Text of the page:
There is not much else to say about Ichimura that hasn’t already been said. Before September 25, 2012, Chef Eji Ichimura’s 8 seat spot hid in relative anonymity within David Bouley’s Brushstroke restaurant. Then Pete Wells gave Ichimura 3 stars in the New York Times and reservations became more difficult than finding a cyclist who stops at a red light. I was fortunate to get a last minute reservation at one of the 8 spots at the sushi bar for the second seating, and was extremely surprised that Ichimura lived up to the hype.
If you’ve read the “Essentials” part of this website, you’ll know that one of my favourite hallmarks of a great sushi restaurant is remaining somewhat hidden. There is a sushi bar at Brushstroke by David Bouley, but Ichimura is different; it is off to the side, through a small opening. The sushi bar is small, with veteran sushi chef Eiji Ichimura dishing out his omakase to 8 people at once. There is only waiter attending to the patrons at Ichimura, and for all intents and purposes, Ichimura is completely isolated from Brushstroke.
At Ichimura, the only option for food is the $150 per person omakase. It’s always a bitter pill to swallow to spend that much, especially when – as a dutiful boyfriend – I was paying for two. Given the effort that went into getting the reservation, and the meal that subsequently followed, it was about as worth it as could have been expected.
After starting with a Japanese Egg Custard, Ichimura did something that I have rarely seen during an omakase; he combined different appetizers into one course. Usually Sushi Chefs will separate out the appetizers in order to make it seem like you are receiving more dishes (and therefore value). Each of what he presented here were good enough to stand alone; but together they work as a dish I’ve fondly remembered as ” Authentic Japanese Appetizers, 7 ways”. The highlight was undoubtedly the cooked Uni (second from left), which easily hit the note of something I’ve never tried before.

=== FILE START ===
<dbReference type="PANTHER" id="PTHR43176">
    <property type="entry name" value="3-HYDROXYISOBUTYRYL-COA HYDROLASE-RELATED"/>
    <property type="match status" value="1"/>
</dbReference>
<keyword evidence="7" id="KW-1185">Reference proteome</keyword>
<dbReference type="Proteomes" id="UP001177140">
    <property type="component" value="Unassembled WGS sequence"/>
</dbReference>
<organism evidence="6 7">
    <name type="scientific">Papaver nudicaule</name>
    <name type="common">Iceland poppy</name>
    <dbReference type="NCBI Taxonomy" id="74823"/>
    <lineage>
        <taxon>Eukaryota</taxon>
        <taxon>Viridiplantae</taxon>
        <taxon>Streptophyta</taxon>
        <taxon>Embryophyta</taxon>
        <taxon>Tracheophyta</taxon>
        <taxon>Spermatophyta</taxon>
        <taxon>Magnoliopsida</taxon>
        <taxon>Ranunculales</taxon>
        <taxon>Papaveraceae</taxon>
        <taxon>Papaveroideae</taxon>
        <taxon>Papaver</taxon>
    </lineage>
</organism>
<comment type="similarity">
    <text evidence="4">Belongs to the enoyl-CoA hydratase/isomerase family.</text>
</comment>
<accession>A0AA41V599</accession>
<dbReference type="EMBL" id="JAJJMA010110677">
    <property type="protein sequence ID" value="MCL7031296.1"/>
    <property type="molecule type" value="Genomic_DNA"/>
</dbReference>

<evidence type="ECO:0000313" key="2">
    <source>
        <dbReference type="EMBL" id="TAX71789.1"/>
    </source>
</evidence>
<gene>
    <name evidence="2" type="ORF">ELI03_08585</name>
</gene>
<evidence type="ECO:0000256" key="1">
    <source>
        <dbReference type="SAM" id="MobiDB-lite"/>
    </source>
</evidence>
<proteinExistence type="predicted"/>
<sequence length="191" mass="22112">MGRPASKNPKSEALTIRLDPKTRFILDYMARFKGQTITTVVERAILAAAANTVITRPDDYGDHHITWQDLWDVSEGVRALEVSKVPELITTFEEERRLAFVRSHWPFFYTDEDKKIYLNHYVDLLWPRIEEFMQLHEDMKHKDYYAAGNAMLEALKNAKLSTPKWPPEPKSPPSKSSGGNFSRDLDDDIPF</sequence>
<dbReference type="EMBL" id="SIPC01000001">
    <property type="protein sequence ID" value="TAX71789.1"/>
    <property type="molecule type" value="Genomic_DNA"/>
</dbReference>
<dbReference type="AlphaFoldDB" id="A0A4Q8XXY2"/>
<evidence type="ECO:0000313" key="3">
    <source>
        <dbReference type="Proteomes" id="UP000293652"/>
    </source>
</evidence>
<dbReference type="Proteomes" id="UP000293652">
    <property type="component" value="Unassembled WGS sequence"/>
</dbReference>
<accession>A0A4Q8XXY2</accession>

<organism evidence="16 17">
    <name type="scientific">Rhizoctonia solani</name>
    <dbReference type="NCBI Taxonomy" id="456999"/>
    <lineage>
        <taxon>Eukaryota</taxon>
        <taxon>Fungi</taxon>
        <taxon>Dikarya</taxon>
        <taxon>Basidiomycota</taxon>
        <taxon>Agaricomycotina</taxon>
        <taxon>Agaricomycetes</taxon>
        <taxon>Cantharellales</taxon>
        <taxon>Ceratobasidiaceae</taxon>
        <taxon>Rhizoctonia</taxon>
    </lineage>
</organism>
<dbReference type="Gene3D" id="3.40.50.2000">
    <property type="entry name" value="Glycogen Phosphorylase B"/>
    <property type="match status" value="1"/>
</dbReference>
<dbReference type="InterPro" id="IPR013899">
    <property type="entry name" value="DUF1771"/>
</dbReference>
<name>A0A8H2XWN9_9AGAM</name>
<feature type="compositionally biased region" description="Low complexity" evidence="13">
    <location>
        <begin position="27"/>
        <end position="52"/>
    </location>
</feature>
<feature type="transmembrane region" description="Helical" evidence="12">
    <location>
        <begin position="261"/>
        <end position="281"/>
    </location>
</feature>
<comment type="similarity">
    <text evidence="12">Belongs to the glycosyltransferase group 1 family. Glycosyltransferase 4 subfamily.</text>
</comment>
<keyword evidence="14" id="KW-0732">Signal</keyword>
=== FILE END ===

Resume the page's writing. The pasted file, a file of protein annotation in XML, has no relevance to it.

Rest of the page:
One of the main differences between the Ichimura omakase and other high-end versions is the absence of any cooked dishes in the entree portion of the meal. I prefer it this way usually, mainly because if a chef starts to do too much he becomes a jack of all trades, master of none. That theory was furthered with the sashimi portion of the meal, which featured 5 unique fishes, all sourced directly from Japan. Taking pictures inside a fancy restaurant has the potential to make someone feel like an idiot, so some of the shots are unfortunately a bit rushed and out of focus.
I’d love to say that the Sushi course finished the meal, but “finish” wouldn’t exactly be an appropriate word. That’s mainly due to the fact that it just kept going, and going, and going. I’m not going to be overly dramatic and say that Ichimura is doing that for the show (because he’s happy to take the money), but on some level I’m sure he wants to ensure that each customer leaves content with the experience that their $150 (plus tax and tip) cost.
I have no Japanese ancestry, but I imagine that when sushi was first conceived, this was what my non-forefathers had in mind. The rice is perfect at room temperature, and the fish are all individually unique, but uniform in freshness. The course that struck me the most was the Uni. By itself, it’s usually delicious, but check out the absence of seaweed around the outside of the nigiri. This is possible because the Uni is so fresh, it holds in place without needing any assistance. It literally is the very definition of food porn. Well maybe not literally since I didn’t watch it on foodhub.com, but you get my drift.
The meal concluded with Ichimura asking us if we wanted anything else, and so I requested more Uni and Anago (Sea Eel). When you’re at one of the best sushi restaurants outside of Japan, you don’t turn down any extras.